Of course we face a coronavirus crisis: we lack a vision of a functioning economy underpinning a functioning society and so cannot tackle this issue

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Rumour has it that Johnson’s announcement to the nation (England, in this case, let us not forget, for there are limits to his authority) today will have limited impact. And that is not because there are limits to his authority in England. It will, instead, be because he is choosing to limit his impact.

Although it is apparent that Covid 19 infection rates, as well as death rates, are rising exponentially again it is clear that the so-called hawks are ruling the roost within the government. Delay, prevarication, and budget fetishism are all driving policy right now, as they were in March.

We paid a heavy price for that then. Many did so with their lives. And it is entirely foreseeable that this will happen again, which makes no sense when it is now known that if lockdown is to happen it has to happen quickly, or the effort has rapidly diminishing returns.

So, why won’t they learn? What’s the obstacle? It is, of course, money. There remains the belief that there is a finite supply of money, as if we were still on the gold standard. But we’re not. And when private sector created money is going to be in decidedly short supply the government has a duty to step in and fill the gap in the economy, and literally make the money that makes the world go round.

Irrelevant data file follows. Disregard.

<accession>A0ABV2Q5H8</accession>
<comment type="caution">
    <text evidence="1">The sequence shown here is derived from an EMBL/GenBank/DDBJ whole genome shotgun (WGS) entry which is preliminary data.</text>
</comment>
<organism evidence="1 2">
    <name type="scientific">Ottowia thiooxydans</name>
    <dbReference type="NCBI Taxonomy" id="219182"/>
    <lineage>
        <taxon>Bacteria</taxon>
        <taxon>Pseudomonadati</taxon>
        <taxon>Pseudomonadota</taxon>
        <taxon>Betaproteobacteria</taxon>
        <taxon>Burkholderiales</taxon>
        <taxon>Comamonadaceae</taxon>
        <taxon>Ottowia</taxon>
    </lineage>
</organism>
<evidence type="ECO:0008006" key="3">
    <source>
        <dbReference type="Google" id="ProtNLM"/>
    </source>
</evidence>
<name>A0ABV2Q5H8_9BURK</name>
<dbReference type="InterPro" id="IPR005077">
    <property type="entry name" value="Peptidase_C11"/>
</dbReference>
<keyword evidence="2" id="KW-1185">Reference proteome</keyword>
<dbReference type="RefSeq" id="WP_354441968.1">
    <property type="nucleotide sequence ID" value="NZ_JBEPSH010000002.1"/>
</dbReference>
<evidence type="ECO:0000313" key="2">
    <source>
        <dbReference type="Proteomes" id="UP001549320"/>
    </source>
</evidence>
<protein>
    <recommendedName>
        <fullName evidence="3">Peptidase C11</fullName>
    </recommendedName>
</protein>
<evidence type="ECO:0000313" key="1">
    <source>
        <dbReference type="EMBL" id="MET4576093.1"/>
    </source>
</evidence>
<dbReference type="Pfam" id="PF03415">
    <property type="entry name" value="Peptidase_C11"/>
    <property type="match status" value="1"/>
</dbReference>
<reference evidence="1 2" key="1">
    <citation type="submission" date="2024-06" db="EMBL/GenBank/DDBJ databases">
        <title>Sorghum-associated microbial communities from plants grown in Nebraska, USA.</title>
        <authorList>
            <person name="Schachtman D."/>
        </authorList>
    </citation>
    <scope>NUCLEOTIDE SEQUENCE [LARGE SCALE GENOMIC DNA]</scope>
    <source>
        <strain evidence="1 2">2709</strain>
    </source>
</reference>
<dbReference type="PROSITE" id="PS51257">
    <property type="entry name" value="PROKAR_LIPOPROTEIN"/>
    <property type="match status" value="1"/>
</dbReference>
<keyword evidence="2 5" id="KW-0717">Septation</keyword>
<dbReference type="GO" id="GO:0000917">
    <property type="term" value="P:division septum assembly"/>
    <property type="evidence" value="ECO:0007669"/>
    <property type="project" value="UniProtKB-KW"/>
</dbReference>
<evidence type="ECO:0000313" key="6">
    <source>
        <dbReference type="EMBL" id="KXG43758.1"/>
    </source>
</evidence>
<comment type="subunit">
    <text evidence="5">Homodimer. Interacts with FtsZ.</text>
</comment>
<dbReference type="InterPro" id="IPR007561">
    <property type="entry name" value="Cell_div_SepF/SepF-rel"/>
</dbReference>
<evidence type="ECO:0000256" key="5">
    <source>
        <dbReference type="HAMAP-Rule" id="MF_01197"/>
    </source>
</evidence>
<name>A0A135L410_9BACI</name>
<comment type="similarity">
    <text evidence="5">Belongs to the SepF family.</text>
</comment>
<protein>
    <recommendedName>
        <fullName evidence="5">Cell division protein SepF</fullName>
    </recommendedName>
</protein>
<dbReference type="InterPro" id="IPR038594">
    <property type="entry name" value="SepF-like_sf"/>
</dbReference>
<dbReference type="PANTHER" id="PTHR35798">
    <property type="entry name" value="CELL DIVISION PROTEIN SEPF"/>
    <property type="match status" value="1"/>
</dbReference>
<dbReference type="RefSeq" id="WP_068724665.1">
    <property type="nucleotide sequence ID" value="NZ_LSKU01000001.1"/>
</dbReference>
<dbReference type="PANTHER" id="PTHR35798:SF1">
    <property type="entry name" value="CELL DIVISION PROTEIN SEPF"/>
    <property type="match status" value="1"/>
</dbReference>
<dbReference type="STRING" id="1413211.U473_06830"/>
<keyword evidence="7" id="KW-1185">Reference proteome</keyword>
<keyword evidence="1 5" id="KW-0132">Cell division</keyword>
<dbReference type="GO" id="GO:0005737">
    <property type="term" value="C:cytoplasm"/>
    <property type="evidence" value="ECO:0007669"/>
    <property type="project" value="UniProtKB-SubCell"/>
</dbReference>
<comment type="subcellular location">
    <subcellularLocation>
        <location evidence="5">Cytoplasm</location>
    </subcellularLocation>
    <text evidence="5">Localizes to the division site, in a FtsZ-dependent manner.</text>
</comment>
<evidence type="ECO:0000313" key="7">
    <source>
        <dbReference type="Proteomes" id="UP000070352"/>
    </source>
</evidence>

Our trouble is that the Treasury does not believe this. And it fabricates the evidence to support its claims (on which I hope to have more to say soon, because this is the focus of my energy at present). And the result is that because few are willing to challenge them they get away with their claims that we cannot afford to manage our economy in the way that is needed.

And so it is still planned that furlough should end.

And Brexit is still, apparently, going ahead without a deal.

And it is suggested that when we get to the point where comprehensive testing is possible then this public good will have to be privately paid for because the government cannot, apparently, afford it.

It’s true that we are still facing a pandemic.

But it’s also true that we are facing a poverty of thinking that is at least as dangerous.

And despite that the Opposition remains vey largely silent, barring hints of fiscal prudence.

The reality is that we’re a long way from being out of the woods. And that’s not just because of medical failings. It’s because we’re lacking a vision of a functioning economy underpinning a functioning society, with the result that we have not got one.